January 11, 2021
Texas ISDs received $2+ Billion, Counties received $688 Million in property taxes from oil and natural gas production, pipelines and gas utilities
TXOGA President Todd Staples Outlines “Roadmap to Recovery” as Legislature Convenes
AUSTIN – According to just-released data from the Texas Oil & Gas Association (TXOGA), the Texas oil and natural gas industry paid $13.9 billion in state and local taxes and state royalties in fiscal year 2020, funds that directly support Texas schools, teachers, roads, infrastructure and essential services. TXOGA President Todd Staples hosted a media briefing today to share the Association’s Annual Energy & Economic Impact Report and outline a policy Roadmap to Recovery ahead of the 87th Texas Legislature that convenes tomorrow.
“Even in an extremely difficult year, the Texas oil and natural gas industry continues to contribute tremendously to state and local tax coffers, while fortifying our energy security and leading the way in innovation and investment that is advancing environmental progress,” said Staples. “The ongoing recovery of the oil and natural gas industry is essential to the state’s continuing economic improvement.”
Staples noted that the pandemic reinforced the fact that oil and natural gas are essential and irreplaceable.
“While oil prices plummeted in the wake of the pandemic, the need for products made from oil and natural gas skyrocketed. Nearly every in-demand product we need to be safe, to save lives and to power our economy – from face shields and hand sanitizers to high-speed internet connections and computers – is made possible by oil and natural gas,” he said.
Staples detailed how oil and natural gas tax and royalty revenue is used to support education, transportation, healthcare and infrastructure through the Economic Stabilization Fund (commonly known as the Rainy Day Fund), the Permanent School Fund (PSF) and the Permanent University Fund (PUF) – all of which are funded almost exclusively with taxes and state royalties paid by the oil and natural gas industry.
In 2020, 99% of the state’s oil and natural gas royalties were deposited into the Permanent School Fund and the Permanent University Fund, which support Texas public education. The PUF received $771 million and the PSF received $942 million. The Rainy Day Fund received $1.657 billion from oil and natural gas taxes.
In 2020, Texas school districts received more than $2 billion in property taxes from mineral properties producing oil and natural gas, pipelines, and gas utilities. Counties received $688.4 million in these property taxes.
Some counties and ISDs saw dramatic increases in oil and natural gas property tax revenue in 2020. Pecos-Barstow-Toyah ISD in West Texas ranked #1 receiving $167.6 million from mineral properties producing oil and natural gas, pipelines, and gas utilities – an increase of 53% from fiscal year 2019. Reeves County ranked #1 with $74.5 million paid in oil and natural gas property taxes – an 80% increase from last year.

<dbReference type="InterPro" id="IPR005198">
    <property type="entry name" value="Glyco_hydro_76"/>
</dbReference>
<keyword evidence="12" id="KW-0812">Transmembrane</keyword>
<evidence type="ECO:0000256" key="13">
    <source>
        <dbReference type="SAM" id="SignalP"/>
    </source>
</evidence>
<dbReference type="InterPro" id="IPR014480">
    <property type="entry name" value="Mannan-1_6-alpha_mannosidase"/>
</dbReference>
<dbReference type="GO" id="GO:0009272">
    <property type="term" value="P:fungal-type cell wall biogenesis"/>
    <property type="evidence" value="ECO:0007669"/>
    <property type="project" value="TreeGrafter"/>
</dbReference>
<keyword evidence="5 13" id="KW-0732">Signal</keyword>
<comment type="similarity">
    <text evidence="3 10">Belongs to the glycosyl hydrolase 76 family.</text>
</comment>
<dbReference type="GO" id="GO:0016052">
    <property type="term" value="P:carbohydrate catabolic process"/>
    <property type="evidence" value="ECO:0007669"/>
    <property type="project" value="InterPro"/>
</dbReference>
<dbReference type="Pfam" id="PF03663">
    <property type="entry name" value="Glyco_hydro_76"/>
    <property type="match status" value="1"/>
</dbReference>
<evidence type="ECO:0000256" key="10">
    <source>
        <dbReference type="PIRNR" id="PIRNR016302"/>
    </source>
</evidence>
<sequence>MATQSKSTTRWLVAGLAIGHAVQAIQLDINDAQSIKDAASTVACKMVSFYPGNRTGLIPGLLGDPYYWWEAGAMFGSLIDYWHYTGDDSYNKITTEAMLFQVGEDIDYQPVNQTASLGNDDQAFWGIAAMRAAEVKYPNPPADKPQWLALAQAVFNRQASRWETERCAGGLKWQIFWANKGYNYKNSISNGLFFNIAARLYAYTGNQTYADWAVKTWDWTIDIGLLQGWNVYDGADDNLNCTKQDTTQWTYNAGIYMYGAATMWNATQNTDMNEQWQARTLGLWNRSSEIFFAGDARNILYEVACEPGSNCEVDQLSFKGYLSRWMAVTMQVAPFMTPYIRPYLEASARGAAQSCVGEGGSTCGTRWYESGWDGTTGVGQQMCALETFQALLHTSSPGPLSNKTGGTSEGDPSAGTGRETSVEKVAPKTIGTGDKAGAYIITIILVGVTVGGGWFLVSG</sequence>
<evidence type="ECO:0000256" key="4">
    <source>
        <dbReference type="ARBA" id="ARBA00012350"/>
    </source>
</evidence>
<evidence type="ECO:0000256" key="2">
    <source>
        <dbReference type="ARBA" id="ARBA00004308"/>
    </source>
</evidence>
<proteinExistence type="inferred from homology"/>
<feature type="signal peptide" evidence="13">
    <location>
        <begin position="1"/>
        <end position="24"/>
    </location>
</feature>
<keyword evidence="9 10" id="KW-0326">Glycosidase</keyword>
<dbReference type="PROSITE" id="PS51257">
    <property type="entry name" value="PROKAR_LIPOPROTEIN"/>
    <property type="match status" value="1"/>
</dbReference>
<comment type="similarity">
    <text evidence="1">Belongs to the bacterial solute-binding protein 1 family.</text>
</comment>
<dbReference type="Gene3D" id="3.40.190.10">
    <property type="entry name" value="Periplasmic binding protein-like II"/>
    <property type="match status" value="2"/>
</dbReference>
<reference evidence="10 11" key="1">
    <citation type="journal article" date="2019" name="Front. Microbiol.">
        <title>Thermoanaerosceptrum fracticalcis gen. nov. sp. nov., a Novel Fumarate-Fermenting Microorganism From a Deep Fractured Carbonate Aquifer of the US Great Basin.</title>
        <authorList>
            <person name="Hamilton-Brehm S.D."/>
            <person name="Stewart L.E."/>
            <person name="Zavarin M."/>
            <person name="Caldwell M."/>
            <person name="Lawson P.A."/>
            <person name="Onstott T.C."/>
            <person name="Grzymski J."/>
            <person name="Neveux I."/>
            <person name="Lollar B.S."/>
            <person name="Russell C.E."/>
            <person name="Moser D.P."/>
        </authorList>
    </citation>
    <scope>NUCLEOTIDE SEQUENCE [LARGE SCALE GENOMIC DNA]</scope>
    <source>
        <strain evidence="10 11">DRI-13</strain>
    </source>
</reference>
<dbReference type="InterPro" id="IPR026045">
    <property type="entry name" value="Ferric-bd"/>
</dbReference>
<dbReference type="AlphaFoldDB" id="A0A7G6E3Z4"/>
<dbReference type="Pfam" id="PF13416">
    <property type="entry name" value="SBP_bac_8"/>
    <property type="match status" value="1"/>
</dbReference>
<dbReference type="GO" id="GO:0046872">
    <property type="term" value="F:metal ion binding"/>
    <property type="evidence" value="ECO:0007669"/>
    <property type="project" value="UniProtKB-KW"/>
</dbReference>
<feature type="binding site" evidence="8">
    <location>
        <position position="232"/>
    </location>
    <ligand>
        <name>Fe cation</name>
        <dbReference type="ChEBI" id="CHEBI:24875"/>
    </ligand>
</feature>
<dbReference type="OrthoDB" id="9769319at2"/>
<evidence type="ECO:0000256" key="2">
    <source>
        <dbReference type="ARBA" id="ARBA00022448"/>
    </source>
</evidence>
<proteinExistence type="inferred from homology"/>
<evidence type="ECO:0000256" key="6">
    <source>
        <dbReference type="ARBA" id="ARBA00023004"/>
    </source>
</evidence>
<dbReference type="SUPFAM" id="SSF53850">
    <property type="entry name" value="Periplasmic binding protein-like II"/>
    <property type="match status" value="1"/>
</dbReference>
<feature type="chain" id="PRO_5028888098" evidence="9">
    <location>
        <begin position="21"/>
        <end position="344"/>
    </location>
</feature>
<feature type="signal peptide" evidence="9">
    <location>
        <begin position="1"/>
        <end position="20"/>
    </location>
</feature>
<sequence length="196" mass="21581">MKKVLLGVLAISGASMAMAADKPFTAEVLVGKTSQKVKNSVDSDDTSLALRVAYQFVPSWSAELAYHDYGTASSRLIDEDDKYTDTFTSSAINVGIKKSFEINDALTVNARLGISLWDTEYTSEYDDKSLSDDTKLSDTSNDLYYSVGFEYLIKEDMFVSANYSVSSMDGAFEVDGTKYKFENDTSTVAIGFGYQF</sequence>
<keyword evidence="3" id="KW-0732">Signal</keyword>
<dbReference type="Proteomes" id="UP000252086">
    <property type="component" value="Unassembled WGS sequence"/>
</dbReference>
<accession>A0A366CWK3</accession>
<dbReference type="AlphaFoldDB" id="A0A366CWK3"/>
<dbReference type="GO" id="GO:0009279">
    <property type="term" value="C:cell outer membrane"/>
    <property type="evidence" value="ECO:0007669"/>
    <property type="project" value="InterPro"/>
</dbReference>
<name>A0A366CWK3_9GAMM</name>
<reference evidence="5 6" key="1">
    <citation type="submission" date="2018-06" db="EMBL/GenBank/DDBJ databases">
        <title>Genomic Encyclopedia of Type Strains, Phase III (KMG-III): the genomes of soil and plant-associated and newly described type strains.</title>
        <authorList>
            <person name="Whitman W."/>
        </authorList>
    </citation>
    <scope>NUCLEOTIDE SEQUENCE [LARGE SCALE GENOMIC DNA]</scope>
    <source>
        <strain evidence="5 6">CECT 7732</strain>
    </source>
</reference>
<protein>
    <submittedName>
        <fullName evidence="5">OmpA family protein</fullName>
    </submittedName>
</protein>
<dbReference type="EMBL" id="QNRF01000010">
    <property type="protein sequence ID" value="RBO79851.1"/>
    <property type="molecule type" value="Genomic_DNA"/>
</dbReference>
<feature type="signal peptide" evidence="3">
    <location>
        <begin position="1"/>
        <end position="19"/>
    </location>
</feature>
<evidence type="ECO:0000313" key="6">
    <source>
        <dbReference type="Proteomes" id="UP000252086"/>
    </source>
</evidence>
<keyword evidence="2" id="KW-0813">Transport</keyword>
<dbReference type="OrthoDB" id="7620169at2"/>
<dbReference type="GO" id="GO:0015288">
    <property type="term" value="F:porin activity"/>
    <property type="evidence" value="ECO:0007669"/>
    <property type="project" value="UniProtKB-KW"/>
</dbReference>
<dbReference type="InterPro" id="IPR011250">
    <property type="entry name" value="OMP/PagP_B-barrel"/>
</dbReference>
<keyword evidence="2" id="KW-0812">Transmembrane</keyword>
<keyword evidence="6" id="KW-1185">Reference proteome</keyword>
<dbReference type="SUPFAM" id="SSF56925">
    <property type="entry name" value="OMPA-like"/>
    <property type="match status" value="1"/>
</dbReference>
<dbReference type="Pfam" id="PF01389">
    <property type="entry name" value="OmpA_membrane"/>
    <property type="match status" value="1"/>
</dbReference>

In addition to its economic impact, Staples noted that the oil and natural gas industry has taken the lead in developing environmental solutions that are working to reduce emissions and flaring.
“The oil and natural gas industry is the nation’s leading investor in emission-reducing technologies and as a result, Americans are breathing the cleanest air in decades, the U.S. leads the world in reducing energy-related carbon dioxide emissions and methane emissions from oil and natural gas systems are down 23% since 1990,” he said.
According to data from Railroad Commission of Texas, the percentage of natural gas flared out of all the natural gas produced in Texas decreased 80% between June 2019 and May 2020. The Commission announced that less than one half of one percent of the natural gas produced in Texas was flared or vented, as of May 2020. 99.5% of natural gas produced went to beneficial use.
“All this, while the United States enjoys more energy security than ever before and American-made energy is powering economic prosperity and environmental improvements around the world,” said Staples. “This progress – and ways to build on it – must be part of more rational discussions about the future of our energy, the environment and the economy.”
In closing, Staples detailed a three-part policy Roadmap to Recovery “to drive greater investment in all aspects of the oil and natural gas industry that will power Texas’ economic recovery and provide critical state and local tax revenue every Texan needs.”
First, TXOGA is urging lawmakers to ensure continued, responsible development of the essential energy infrastructure that is needed to meet the demands of our booming population. “Every Texan relies on electric transmission lines, roads, high-speed internet, drainage and flood control and pipelines for water, oil, natural gas and transportation fuels, and the expansion of this infrastructure is essential to the state’s continued growth and success,” Staples said.
Staples said the Legislature should also embrace smart tax policy such as renewing the economic development program known as Chapter 313, which attracts investments and jobs to Texas, and resisting calls to increase severance taxes on an industry that pays 6.3 times more in taxes on a per job basis than the average of the rest of the private sector.
Finally, TXOGA is urging lawmakers to maintain their commitment to science-based policy and rational discussions related to environmental issues, with the leading oil and natural gas innovators at the table.
“Smart policies will encourage investment in and innovation by the oil and natural gas industry and will power us toward the cleaner, stronger, and better future every Texan deserves,” he said.
In the charts below, “Oil & Natural Gas” means mineral properties producing oil and natural gas, pipelines, and gas utilities. It does not include refineries, petrochemicals or other properties.